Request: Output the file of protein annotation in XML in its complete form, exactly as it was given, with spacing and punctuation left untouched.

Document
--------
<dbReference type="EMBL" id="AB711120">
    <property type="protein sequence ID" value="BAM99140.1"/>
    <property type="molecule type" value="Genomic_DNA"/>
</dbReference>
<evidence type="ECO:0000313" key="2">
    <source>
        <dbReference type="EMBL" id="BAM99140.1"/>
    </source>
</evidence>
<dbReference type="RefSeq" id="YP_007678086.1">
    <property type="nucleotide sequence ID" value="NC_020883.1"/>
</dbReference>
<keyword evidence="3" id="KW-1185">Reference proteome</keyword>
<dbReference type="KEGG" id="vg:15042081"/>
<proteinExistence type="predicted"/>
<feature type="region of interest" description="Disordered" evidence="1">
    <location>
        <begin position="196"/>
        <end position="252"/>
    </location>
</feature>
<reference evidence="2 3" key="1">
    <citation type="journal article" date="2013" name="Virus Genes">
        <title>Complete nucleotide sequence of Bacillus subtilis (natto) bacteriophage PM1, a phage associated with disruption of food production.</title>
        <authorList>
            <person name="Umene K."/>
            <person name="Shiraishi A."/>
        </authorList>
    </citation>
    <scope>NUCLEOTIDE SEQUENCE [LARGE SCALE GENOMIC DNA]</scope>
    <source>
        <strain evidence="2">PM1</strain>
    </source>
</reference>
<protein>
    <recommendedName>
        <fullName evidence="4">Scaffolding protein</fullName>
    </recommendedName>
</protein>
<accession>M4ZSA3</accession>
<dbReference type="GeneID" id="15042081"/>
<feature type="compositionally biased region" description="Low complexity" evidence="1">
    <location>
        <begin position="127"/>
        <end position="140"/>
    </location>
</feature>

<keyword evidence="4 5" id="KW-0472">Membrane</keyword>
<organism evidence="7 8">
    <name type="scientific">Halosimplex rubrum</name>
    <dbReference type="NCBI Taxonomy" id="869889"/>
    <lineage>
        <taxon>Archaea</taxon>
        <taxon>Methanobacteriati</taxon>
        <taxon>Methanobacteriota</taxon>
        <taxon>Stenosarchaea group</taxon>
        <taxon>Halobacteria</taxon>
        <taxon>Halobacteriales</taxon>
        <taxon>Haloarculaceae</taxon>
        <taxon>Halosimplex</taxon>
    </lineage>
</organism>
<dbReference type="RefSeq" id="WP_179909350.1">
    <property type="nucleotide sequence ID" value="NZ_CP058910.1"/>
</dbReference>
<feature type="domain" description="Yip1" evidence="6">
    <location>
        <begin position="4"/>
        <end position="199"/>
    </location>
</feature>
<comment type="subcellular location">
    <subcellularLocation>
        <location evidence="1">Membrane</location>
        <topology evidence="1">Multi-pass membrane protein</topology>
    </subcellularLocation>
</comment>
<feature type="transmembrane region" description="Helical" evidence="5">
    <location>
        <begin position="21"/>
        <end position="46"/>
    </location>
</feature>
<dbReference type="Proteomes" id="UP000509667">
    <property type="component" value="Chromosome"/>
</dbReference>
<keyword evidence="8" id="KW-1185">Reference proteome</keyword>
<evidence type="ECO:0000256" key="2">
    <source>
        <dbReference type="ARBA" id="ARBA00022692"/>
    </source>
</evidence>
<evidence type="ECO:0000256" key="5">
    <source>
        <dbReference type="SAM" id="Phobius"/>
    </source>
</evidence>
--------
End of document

<dbReference type="EMBL" id="AB711120">
    <property type="protein sequence ID" value="BAM99140.1"/>
    <property type="molecule type" value="Genomic_DNA"/>
</dbReference>
<evidence type="ECO:0000313" key="2">
    <source>
        <dbReference type="EMBL" id="BAM99140.1"/>
    </source>
</evidence>
<dbReference type="RefSeq" id="YP_007678086.1">
    <property type="nucleotide sequence ID" value="NC_020883.1"/>
</dbReference>
<keyword evidence="3" id="KW-1185">Reference proteome</keyword>
<dbReference type="KEGG" id="vg:15042081"/>
<proteinExistence type="predicted"/>
<feature type="region of interest" description="Disordered" evidence="1">
    <location>
        <begin position="196"/>
        <end position="252"/>
    </location>
</feature>
<reference evidence="2 3" key="1">
    <citation type="journal article" date="2013" name="Virus Genes">
        <title>Complete nucleotide sequence of Bacillus subtilis (natto) bacteriophage PM1, a phage associated with disruption of food production.</title>
        <authorList>
            <person name="Umene K."/>
            <person name="Shiraishi A."/>
        </authorList>
    </citation>
    <scope>NUCLEOTIDE SEQUENCE [LARGE SCALE GENOMIC DNA]</scope>
    <source>
        <strain evidence="2">PM1</strain>
    </source>
</reference>
<protein>
    <recommendedName>
        <fullName evidence="4">Scaffolding protein</fullName>
    </recommendedName>
</protein>
<accession>M4ZSA3</accession>
<dbReference type="GeneID" id="15042081"/>
<feature type="compositionally biased region" description="Low complexity" evidence="1">
    <location>
        <begin position="127"/>
        <end position="140"/>
    </location>
</feature>

<keyword evidence="4 5" id="KW-0472">Membrane</keyword>
<organism evidence="7 8">
    <name type="scientific">Halosimplex rubrum</name>
    <dbReference type="NCBI Taxonomy" id="869889"/>
    <lineage>
        <taxon>Archaea</taxon>
        <taxon>Methanobacteriati</taxon>
        <taxon>Methanobacteriota</taxon>
        <taxon>Stenosarchaea group</taxon>
        <taxon>Halobacteria</taxon>
        <taxon>Halobacteriales</taxon>
        <taxon>Haloarculaceae</taxon>
        <taxon>Halosimplex</taxon>
    </lineage>
</organism>
<dbReference type="RefSeq" id="WP_179909350.1">
    <property type="nucleotide sequence ID" value="NZ_CP058910.1"/>
</dbReference>
<feature type="domain" description="Yip1" evidence="6">
    <location>
        <begin position="4"/>
        <end position="199"/>
    </location>
</feature>
<comment type="subcellular location">
    <subcellularLocation>
        <location evidence="1">Membrane</location>
        <topology evidence="1">Multi-pass membrane protein</topology>
    </subcellularLocation>
</comment>
<feature type="transmembrane region" description="Helical" evidence="5">
    <location>
        <begin position="21"/>
        <end position="46"/>
    </location>
</feature>
<dbReference type="Proteomes" id="UP000509667">
    <property type="component" value="Chromosome"/>
</dbReference>
<keyword evidence="8" id="KW-1185">Reference proteome</keyword>
<evidence type="ECO:0000256" key="2">
    <source>
        <dbReference type="ARBA" id="ARBA00022692"/>
    </source>
</evidence>
<evidence type="ECO:0000256" key="5">
    <source>
        <dbReference type="SAM" id="Phobius"/>
    </source>
</evidence>